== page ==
NCAA’s new NIL rule is a game-changer for HBCU athletes


Antwan Owens, a defensive end who transferred from Georgia Tech to Jackson State, signed a NIL deal.

Antwan Owens, a defensive end who transferred from Georgia Tech to Jackson State, signed a NIL deal.
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This is a new day in college sports.

The NCAA has allowed athletes to be compensated for their name, image, and likeness and it will change college sports forever.

Athletes will finally be able to get at least a part of their rightly earned cheddar. It’s a great step in the right direction not only just for Power 5 athletes but for any athlete who can market themselves to the right people.

The NIL announcement could be huge, not just for a Trevor Lawrence-level star, but it could put significant dollars in the pockets of men and women at smaller schools who dominate the interest of a specific town.

This largely applies to Historically Black Colleges and Universities who have a large following in their respective areas.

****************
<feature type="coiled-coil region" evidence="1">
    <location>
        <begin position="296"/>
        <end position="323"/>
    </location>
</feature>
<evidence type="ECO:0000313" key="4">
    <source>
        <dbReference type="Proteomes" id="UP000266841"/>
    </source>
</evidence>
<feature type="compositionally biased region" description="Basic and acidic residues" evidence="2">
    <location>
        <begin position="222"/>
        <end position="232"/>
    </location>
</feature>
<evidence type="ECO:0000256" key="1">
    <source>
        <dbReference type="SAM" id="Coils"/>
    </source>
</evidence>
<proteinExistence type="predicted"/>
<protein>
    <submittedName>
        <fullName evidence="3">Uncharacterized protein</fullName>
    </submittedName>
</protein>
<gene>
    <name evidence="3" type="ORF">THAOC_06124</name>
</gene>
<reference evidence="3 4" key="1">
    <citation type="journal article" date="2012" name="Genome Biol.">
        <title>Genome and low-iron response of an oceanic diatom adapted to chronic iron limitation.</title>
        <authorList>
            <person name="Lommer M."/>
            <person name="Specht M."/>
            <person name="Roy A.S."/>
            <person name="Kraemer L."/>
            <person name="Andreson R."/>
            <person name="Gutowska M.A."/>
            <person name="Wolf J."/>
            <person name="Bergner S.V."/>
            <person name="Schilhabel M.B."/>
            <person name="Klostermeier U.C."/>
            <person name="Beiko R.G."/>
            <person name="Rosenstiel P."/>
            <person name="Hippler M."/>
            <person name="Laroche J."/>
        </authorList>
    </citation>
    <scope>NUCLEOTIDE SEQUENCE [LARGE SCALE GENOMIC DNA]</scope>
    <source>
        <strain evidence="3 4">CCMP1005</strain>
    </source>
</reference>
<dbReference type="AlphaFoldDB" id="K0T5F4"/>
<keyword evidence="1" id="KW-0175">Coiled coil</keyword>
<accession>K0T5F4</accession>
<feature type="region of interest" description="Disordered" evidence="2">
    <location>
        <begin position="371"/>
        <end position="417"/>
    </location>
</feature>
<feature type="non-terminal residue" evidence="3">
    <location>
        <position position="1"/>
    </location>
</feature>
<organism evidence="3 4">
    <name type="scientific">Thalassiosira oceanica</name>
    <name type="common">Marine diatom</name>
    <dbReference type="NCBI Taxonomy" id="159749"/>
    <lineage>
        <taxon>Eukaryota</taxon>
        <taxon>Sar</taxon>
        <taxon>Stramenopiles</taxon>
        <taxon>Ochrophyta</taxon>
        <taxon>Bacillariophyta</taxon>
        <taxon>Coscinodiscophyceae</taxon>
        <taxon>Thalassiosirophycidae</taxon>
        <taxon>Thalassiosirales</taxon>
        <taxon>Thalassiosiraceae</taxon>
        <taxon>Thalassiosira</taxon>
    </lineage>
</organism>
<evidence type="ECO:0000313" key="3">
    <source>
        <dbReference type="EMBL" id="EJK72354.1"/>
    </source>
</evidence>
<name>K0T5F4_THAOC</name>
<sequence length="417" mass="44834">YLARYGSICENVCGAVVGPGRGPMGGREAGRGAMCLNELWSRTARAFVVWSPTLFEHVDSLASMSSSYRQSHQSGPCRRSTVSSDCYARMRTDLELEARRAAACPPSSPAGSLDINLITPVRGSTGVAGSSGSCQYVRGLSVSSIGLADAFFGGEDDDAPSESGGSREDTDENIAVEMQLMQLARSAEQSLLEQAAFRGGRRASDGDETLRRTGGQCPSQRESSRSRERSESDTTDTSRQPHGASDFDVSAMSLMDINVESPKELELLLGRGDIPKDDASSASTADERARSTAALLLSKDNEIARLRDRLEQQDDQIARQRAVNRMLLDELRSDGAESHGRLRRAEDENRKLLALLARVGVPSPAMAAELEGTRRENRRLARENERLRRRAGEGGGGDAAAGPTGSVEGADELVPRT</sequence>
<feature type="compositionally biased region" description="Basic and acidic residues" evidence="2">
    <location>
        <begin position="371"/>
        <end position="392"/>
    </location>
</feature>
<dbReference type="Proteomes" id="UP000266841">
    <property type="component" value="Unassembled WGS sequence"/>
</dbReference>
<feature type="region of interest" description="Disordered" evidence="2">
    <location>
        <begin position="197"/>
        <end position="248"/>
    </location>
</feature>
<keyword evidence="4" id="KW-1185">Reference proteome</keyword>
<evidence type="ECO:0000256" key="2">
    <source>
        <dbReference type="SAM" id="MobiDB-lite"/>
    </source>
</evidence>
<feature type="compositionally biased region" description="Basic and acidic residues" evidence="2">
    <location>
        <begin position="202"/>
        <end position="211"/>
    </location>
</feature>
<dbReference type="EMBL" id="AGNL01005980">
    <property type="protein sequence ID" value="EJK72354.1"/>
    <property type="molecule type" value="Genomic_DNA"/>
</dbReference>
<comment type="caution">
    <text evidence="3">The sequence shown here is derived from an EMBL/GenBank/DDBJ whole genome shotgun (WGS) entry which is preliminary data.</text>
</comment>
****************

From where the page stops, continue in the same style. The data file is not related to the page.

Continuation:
Enter Jackson State defensive end, Antwan Owens.

Owens, who is a grad transfer from Georgia Tech, signed a deal with 3 Kings Grooming, a black-owned hair product business, at midnight. He is believed to be the first college athlete to ever sign an endorsement deal.

HBCU athletes have a supreme impact on the local economies that they live in. HBCU Homecomings by themselves can bring in millions to small and medium-sized towns. So these athletes having the ability to get in on some of that money is huge.

This development could be groundbreaking not only because of the wave of opportunity for smaller school athletes, but for athletes of color and women who have traditionally been disenfranchised economically. Just think about how an athlete could leverage their social media presence for a major company, or even a few smaller companies in their city and help their family.

Most athletes who will be benefiting from NIL will be minorities, so having that extra income has the potential to have a major impact on generational wealth in these athletes’ lives.

Even if it’s just $5,000,goes that money could go a long way inlong in changing someone’s life and allowing them to live move differently than they would have if they had to worry about where their money was coming from.

This could be game-changing for minority athletes. I’m excited to see who is getting their bag next.



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